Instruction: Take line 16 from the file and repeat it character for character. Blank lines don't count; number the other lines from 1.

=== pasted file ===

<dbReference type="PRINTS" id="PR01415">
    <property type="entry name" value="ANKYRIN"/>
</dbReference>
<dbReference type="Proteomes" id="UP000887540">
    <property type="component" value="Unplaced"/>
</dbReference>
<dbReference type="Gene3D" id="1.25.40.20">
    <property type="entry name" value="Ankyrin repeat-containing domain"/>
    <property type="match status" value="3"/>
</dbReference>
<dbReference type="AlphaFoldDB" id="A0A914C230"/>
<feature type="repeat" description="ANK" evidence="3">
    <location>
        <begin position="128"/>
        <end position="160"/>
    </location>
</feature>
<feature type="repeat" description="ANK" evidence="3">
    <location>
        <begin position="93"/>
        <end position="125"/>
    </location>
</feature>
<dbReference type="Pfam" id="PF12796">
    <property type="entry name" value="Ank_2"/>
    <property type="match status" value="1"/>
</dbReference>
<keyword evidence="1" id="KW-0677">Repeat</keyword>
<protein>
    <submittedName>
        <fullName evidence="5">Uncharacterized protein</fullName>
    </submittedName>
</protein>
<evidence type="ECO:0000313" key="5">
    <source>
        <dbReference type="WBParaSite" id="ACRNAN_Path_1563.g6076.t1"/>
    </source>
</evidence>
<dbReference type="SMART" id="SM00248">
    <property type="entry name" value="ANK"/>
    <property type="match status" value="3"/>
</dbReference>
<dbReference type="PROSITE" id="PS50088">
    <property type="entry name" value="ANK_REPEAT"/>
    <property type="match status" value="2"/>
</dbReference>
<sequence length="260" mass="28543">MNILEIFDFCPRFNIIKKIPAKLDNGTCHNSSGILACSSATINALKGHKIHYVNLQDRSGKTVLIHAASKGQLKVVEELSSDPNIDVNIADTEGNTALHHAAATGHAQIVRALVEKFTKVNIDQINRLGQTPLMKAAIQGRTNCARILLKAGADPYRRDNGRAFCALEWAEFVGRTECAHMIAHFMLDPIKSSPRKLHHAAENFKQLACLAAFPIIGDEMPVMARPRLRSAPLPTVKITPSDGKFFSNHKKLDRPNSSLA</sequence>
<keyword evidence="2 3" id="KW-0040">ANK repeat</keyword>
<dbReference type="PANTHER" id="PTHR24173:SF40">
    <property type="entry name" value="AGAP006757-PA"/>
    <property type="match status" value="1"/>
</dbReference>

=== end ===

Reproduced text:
    </location>